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Sunday, March 11, 2012

The Sacred Calendar II

Palm Sunday 
Palm fronds line the aisle of a church on Palm Sunday, the Sunday before Easter. The Romans used palm fronds as symbols of victory, waving them as they returned from victorious battles.
When Jesus entered Jerusalem the week before his death, crowds that had gathered for Passover greeted him on the road with palm fronds crying out,"Hosanna, blessed is the King of Israel who come in the name of the Lord". Since then, Christ's approaching victory over death, through the Resurrection on Easter, is prefigured in the palm. Each household takes a palm leaf home to remind it of Christ's triumph. The following year, old palms are returned to the church wehre they are burned. These ashes are used to anoint foreheads on Ash Wednesday. Thus thepalm as a symbol of everlastin glife is transformed into a symbol of mortality, then again renewed. 

The Easter Vigil
The Easter
 Vigil service originally lasted throughout the night as a true vigil kept in expectation of Christ's Resurrection on Easter morning. It is at this solemn Mass that new initiates are baptized into the church. It is also the time when the paschal fire, representing Christ's Resurrection as 'the light of the world', is kindled. From the fire, the Paschal Candle is lit and all candles inthe church are lit from this single candle, which is lit anew each year. Before baptizing the new catechumens, the newly lit Paschal Candles represent the Body of Christ, is plunged into the font of baptismal water to bless the water with Christ's presence.

Easter Sunday
The feast of Easter is celebrated on the first Sunday after the first full moon after the spring equinox. As the natural world bursts forth in the bright light of spring, Catholics celebrate the risen Christ, who brings them new life, in this existence and beyond.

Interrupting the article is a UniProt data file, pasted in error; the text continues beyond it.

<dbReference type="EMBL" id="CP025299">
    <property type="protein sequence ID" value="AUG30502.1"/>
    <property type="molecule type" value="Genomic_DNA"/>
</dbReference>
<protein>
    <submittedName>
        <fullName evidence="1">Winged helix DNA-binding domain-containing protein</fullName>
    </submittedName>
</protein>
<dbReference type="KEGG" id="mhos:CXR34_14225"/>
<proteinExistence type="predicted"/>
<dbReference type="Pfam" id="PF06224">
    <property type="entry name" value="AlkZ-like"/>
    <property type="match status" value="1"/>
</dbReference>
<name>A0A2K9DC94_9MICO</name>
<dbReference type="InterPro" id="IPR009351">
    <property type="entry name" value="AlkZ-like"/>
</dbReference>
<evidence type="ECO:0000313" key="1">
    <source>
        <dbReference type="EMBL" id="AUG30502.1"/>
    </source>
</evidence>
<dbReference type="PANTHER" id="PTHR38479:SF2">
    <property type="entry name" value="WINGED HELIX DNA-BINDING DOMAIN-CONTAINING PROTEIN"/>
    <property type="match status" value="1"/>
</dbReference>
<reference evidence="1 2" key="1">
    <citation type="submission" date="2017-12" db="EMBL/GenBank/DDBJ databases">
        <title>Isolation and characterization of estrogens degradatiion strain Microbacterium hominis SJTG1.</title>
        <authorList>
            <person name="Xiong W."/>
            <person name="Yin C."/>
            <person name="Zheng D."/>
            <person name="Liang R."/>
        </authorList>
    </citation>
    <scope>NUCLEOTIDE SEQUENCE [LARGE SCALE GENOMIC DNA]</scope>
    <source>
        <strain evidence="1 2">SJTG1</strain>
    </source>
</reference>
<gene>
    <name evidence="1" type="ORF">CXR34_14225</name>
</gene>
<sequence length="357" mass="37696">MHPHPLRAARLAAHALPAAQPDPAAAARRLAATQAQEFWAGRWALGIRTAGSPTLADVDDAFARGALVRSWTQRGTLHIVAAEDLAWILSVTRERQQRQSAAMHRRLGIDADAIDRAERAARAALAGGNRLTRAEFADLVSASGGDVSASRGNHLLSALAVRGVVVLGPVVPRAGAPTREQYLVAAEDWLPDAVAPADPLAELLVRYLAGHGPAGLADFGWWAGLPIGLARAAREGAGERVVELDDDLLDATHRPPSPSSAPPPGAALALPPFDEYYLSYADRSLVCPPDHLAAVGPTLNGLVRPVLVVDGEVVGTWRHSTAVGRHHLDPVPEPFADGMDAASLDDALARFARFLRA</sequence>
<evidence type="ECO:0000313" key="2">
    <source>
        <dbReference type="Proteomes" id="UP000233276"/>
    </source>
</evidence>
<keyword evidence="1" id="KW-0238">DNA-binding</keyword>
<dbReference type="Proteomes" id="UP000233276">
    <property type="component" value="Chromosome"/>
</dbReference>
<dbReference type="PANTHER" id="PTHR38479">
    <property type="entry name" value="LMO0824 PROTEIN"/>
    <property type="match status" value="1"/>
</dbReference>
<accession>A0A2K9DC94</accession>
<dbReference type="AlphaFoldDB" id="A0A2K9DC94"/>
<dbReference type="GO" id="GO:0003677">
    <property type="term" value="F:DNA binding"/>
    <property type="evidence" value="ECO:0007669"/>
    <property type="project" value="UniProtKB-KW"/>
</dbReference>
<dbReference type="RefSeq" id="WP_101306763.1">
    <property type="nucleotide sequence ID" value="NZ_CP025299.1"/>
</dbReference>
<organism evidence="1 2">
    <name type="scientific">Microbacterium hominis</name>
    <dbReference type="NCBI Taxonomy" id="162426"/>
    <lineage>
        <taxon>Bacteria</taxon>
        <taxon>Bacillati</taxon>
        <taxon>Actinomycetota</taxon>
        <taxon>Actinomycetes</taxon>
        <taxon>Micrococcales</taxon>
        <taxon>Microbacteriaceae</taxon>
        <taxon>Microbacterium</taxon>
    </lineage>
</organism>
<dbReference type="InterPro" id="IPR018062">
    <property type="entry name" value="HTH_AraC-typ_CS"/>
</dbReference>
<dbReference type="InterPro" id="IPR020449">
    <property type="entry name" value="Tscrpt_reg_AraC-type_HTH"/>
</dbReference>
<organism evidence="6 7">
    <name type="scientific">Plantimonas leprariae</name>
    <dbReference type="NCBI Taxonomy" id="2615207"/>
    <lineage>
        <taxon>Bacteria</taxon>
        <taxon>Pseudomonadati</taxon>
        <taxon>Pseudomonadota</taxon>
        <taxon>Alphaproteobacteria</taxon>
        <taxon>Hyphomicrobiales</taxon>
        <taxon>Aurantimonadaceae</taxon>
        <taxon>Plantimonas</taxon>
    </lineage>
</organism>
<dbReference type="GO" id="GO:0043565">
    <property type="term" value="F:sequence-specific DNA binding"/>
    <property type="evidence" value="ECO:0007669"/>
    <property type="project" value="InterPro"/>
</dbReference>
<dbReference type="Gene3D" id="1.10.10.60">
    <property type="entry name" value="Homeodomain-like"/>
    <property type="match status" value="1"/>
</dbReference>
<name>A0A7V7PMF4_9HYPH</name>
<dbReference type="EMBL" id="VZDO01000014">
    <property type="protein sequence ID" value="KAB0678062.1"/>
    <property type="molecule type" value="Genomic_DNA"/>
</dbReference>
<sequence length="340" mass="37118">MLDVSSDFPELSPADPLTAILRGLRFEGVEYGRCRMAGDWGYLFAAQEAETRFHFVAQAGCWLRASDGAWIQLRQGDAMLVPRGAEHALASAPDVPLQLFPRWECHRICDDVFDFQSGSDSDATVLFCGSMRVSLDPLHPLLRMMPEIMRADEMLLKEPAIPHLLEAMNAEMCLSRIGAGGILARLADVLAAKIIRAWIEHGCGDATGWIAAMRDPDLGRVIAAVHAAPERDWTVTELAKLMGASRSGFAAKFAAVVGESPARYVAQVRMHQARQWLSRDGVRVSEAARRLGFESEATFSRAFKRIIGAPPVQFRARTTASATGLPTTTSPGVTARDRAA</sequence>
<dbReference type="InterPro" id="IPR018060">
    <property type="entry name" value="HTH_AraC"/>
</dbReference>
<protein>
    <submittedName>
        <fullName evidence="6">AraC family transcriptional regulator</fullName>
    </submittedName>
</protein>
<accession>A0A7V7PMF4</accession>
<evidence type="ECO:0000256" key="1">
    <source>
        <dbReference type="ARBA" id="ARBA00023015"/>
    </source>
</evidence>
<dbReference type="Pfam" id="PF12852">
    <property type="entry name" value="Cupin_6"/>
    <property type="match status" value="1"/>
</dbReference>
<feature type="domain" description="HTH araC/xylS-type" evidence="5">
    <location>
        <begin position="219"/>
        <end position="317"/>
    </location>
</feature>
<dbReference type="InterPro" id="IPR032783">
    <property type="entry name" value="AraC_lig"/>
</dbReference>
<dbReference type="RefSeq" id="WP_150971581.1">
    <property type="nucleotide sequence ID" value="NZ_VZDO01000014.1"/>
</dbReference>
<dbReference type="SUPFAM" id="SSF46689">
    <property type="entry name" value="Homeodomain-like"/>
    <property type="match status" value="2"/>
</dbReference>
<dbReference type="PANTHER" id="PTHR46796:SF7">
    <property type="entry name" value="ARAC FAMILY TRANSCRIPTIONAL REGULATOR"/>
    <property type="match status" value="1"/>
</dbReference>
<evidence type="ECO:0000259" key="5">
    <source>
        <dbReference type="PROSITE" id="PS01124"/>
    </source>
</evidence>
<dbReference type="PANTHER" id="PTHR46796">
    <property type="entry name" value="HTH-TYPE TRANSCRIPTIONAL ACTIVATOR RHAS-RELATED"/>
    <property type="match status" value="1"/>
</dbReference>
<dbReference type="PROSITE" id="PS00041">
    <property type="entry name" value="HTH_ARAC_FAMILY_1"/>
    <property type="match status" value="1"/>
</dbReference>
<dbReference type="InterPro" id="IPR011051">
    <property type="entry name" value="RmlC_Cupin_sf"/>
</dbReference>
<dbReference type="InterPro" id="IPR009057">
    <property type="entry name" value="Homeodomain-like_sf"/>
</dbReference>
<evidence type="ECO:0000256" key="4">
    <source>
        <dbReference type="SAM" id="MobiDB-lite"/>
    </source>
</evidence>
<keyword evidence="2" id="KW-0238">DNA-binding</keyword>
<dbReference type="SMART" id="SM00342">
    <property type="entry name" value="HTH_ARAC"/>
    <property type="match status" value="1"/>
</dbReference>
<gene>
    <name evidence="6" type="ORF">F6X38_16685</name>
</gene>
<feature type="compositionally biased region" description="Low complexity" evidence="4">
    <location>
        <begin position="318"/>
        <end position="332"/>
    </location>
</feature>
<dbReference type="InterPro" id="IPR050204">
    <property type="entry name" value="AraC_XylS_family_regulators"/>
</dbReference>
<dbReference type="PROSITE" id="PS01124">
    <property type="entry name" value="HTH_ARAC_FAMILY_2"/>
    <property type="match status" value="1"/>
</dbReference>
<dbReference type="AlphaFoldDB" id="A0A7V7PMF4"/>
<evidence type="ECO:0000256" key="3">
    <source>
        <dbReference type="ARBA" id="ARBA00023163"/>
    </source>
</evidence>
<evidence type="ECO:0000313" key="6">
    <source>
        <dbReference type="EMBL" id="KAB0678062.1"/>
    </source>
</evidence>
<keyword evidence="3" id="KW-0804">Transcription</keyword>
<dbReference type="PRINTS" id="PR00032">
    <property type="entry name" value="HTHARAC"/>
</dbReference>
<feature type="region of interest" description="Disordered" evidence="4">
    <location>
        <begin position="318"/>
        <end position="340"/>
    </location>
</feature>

At the other end of the year is the feast of the Nativity. Christmas is second only to Easter in its sacred importance. Like Easter, Christmas is preceded by a four week long season of joyful expectancy and hope called Advent, for the coming of Christ's arrival - not only his coming on Christmas, but at history's end as well.
 The Christmas cycle runs from Christmas Eve to the Sunday after the Epiphany or after 6 January if Epiphany is celebrated on Sunday. Apart from Easter and Christmas Cycles, the rest of the liturgical year is composed of 33 or 34 neutral weeks called Ordinary Time. The last Sunday on the Church's sacred calendar is the Solemnity of Christ the king, which anticipates the fulfillment of all time, when Christ will restore all things to God. 

The Advent Wreath
The season of advent is marked in catholic homes and churches with the Advent wreath. One candle is lit each Sunday leading up to Christmas, until all 4 are illuminated, heralding the arrival of Jesus christ, 'the light of the world'. Violet Candles are often used, with one pink candle for the third Sunday of Advent.

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